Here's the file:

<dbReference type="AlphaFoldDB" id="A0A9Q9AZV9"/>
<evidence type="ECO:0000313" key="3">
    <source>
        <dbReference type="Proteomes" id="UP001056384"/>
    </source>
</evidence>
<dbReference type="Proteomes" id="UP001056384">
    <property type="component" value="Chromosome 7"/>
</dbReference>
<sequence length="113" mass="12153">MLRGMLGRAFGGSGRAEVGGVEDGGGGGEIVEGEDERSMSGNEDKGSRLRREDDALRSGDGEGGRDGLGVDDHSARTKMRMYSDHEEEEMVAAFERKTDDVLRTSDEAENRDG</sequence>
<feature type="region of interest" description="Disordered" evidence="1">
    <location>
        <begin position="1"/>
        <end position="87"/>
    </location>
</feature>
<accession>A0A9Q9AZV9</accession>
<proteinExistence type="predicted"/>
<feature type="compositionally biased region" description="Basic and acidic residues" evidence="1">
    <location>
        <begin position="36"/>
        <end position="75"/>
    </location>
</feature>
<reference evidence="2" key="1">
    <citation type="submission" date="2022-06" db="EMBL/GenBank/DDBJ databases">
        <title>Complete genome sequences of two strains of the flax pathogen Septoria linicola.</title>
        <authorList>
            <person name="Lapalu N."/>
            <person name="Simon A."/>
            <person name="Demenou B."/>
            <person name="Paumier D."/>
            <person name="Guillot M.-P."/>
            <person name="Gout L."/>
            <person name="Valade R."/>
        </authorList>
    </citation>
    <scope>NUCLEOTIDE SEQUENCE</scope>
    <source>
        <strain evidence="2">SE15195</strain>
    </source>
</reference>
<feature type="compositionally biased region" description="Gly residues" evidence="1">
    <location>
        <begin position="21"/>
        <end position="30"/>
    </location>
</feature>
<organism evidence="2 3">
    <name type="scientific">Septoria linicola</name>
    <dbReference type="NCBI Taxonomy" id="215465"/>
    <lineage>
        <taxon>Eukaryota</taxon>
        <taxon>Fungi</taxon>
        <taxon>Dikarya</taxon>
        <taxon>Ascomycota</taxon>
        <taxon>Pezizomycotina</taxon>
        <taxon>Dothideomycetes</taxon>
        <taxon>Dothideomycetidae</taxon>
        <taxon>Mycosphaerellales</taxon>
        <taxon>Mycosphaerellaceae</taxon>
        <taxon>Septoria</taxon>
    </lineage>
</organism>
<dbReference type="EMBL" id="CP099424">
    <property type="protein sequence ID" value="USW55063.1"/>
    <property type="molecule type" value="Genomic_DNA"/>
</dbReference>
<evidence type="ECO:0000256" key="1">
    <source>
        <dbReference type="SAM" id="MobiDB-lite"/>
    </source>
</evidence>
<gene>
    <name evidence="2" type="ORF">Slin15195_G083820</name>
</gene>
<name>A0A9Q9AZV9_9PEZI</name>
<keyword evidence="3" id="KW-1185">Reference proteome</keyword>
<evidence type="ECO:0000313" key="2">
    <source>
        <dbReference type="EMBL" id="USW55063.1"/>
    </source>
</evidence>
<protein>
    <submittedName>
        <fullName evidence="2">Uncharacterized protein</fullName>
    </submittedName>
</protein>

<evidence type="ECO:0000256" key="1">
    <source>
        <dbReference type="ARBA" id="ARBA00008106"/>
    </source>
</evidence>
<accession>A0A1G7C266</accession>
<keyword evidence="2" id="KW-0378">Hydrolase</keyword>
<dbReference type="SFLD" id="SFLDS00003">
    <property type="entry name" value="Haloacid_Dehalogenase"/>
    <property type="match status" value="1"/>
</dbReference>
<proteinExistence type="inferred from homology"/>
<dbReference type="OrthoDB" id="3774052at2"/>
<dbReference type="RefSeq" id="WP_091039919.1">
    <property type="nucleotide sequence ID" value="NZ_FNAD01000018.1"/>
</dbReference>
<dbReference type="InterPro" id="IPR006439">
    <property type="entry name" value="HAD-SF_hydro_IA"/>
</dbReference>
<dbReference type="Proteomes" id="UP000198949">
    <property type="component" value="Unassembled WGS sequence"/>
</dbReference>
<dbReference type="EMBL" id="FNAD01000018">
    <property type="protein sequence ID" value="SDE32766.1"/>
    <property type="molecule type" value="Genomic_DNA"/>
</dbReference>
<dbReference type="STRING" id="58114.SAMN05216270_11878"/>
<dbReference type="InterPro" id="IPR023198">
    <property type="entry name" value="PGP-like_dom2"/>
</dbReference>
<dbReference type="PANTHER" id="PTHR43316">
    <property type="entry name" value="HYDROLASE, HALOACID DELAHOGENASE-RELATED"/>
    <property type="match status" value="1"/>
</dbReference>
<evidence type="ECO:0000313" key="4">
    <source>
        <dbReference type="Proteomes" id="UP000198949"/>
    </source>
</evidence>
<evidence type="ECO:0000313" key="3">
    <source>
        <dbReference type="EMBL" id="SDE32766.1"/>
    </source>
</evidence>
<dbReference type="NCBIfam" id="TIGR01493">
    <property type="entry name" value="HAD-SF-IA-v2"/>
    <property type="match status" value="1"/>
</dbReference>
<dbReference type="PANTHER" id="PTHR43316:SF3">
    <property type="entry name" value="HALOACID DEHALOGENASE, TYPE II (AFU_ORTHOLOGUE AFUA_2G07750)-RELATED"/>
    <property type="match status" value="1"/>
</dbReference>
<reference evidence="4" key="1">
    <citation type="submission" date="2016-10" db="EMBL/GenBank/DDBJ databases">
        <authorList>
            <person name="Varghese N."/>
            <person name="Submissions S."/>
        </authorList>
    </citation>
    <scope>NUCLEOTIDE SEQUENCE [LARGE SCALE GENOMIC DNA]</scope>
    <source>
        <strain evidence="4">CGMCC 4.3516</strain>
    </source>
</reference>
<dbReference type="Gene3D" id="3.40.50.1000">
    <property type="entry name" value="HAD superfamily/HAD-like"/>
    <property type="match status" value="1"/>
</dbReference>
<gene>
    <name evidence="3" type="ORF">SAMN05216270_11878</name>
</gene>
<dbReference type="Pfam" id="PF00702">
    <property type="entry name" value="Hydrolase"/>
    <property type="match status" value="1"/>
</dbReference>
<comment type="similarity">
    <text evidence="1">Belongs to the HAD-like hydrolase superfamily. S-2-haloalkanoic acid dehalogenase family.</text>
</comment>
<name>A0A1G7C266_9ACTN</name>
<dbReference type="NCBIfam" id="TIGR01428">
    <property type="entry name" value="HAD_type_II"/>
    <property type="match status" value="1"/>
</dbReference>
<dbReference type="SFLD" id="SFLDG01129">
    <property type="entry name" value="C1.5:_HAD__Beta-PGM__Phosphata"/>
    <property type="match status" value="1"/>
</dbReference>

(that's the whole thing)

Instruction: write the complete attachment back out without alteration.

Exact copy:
<dbReference type="AlphaFoldDB" id="A0A9Q9AZV9"/>
<evidence type="ECO:0000313" key="3">
    <source>
        <dbReference type="Proteomes" id="UP001056384"/>
    </source>
</evidence>
<dbReference type="Proteomes" id="UP001056384">
    <property type="component" value="Chromosome 7"/>
</dbReference>
<sequence length="113" mass="12153">MLRGMLGRAFGGSGRAEVGGVEDGGGGGEIVEGEDERSMSGNEDKGSRLRREDDALRSGDGEGGRDGLGVDDHSARTKMRMYSDHEEEEMVAAFERKTDDVLRTSDEAENRDG</sequence>
<feature type="region of interest" description="Disordered" evidence="1">
    <location>
        <begin position="1"/>
        <end position="87"/>
    </location>
</feature>
<accession>A0A9Q9AZV9</accession>
<proteinExistence type="predicted"/>
<feature type="compositionally biased region" description="Basic and acidic residues" evidence="1">
    <location>
        <begin position="36"/>
        <end position="75"/>
    </location>
</feature>
<reference evidence="2" key="1">
    <citation type="submission" date="2022-06" db="EMBL/GenBank/DDBJ databases">
        <title>Complete genome sequences of two strains of the flax pathogen Septoria linicola.</title>
        <authorList>
            <person name="Lapalu N."/>
            <person name="Simon A."/>
            <person name="Demenou B."/>
            <person name="Paumier D."/>
            <person name="Guillot M.-P."/>
            <person name="Gout L."/>
            <person name="Valade R."/>
        </authorList>
    </citation>
    <scope>NUCLEOTIDE SEQUENCE</scope>
    <source>
        <strain evidence="2">SE15195</strain>
    </source>
</reference>
<feature type="compositionally biased region" description="Gly residues" evidence="1">
    <location>
        <begin position="21"/>
        <end position="30"/>
    </location>
</feature>
<organism evidence="2 3">
    <name type="scientific">Septoria linicola</name>
    <dbReference type="NCBI Taxonomy" id="215465"/>
    <lineage>
        <taxon>Eukaryota</taxon>
        <taxon>Fungi</taxon>
        <taxon>Dikarya</taxon>
        <taxon>Ascomycota</taxon>
        <taxon>Pezizomycotina</taxon>
        <taxon>Dothideomycetes</taxon>
        <taxon>Dothideomycetidae</taxon>
        <taxon>Mycosphaerellales</taxon>
        <taxon>Mycosphaerellaceae</taxon>
        <taxon>Septoria</taxon>
    </lineage>
</organism>
<dbReference type="EMBL" id="CP099424">
    <property type="protein sequence ID" value="USW55063.1"/>
    <property type="molecule type" value="Genomic_DNA"/>
</dbReference>
<evidence type="ECO:0000256" key="1">
    <source>
        <dbReference type="SAM" id="MobiDB-lite"/>
    </source>
</evidence>
<gene>
    <name evidence="2" type="ORF">Slin15195_G083820</name>
</gene>
<name>A0A9Q9AZV9_9PEZI</name>
<keyword evidence="3" id="KW-1185">Reference proteome</keyword>
<evidence type="ECO:0000313" key="2">
    <source>
        <dbReference type="EMBL" id="USW55063.1"/>
    </source>
</evidence>
<protein>
    <submittedName>
        <fullName evidence="2">Uncharacterized protein</fullName>
    </submittedName>
</protein>

<evidence type="ECO:0000256" key="1">
    <source>
        <dbReference type="ARBA" id="ARBA00008106"/>
    </source>
</evidence>
<accession>A0A1G7C266</accession>
<keyword evidence="2" id="KW-0378">Hydrolase</keyword>
<dbReference type="SFLD" id="SFLDS00003">
    <property type="entry name" value="Haloacid_Dehalogenase"/>
    <property type="match status" value="1"/>
</dbReference>
<proteinExistence type="inferred from homology"/>
<dbReference type="OrthoDB" id="3774052at2"/>
<dbReference type="RefSeq" id="WP_091039919.1">
    <property type="nucleotide sequence ID" value="NZ_FNAD01000018.1"/>
</dbReference>
<dbReference type="InterPro" id="IPR006439">
    <property type="entry name" value="HAD-SF_hydro_IA"/>
</dbReference>
<dbReference type="Proteomes" id="UP000198949">
    <property type="component" value="Unassembled WGS sequence"/>
</dbReference>
<dbReference type="EMBL" id="FNAD01000018">
    <property type="protein sequence ID" value="SDE32766.1"/>
    <property type="molecule type" value="Genomic_DNA"/>
</dbReference>
<dbReference type="STRING" id="58114.SAMN05216270_11878"/>
<dbReference type="InterPro" id="IPR023198">
    <property type="entry name" value="PGP-like_dom2"/>
</dbReference>
<dbReference type="PANTHER" id="PTHR43316">
    <property type="entry name" value="HYDROLASE, HALOACID DELAHOGENASE-RELATED"/>
    <property type="match status" value="1"/>
</dbReference>
<evidence type="ECO:0000313" key="4">
    <source>
        <dbReference type="Proteomes" id="UP000198949"/>
    </source>
</evidence>
<evidence type="ECO:0000313" key="3">
    <source>
        <dbReference type="EMBL" id="SDE32766.1"/>
    </source>
</evidence>
<dbReference type="NCBIfam" id="TIGR01493">
    <property type="entry name" value="HAD-SF-IA-v2"/>
    <property type="match status" value="1"/>
</dbReference>
<dbReference type="PANTHER" id="PTHR43316:SF3">
    <property type="entry name" value="HALOACID DEHALOGENASE, TYPE II (AFU_ORTHOLOGUE AFUA_2G07750)-RELATED"/>
    <property type="match status" value="1"/>
</dbReference>
<reference evidence="4" key="1">
    <citation type="submission" date="2016-10" db="EMBL/GenBank/DDBJ databases">
        <authorList>
            <person name="Varghese N."/>
            <person name="Submissions S."/>
        </authorList>
    </citation>
    <scope>NUCLEOTIDE SEQUENCE [LARGE SCALE GENOMIC DNA]</scope>
    <source>
        <strain evidence="4">CGMCC 4.3516</strain>
    </source>
</reference>
<dbReference type="Gene3D" id="3.40.50.1000">
    <property type="entry name" value="HAD superfamily/HAD-like"/>
    <property type="match status" value="1"/>
</dbReference>
<gene>
    <name evidence="3" type="ORF">SAMN05216270_11878</name>
</gene>
<dbReference type="Pfam" id="PF00702">
    <property type="entry name" value="Hydrolase"/>
    <property type="match status" value="1"/>
</dbReference>
<comment type="similarity">
    <text evidence="1">Belongs to the HAD-like hydrolase superfamily. S-2-haloalkanoic acid dehalogenase family.</text>
</comment>
<name>A0A1G7C266_9ACTN</name>
<dbReference type="NCBIfam" id="TIGR01428">
    <property type="entry name" value="HAD_type_II"/>
    <property type="match status" value="1"/>
</dbReference>
<dbReference type="SFLD" id="SFLDG01129">
    <property type="entry name" value="C1.5:_HAD__Beta-PGM__Phosphata"/>
    <property type="match status" value="1"/>
</dbReference>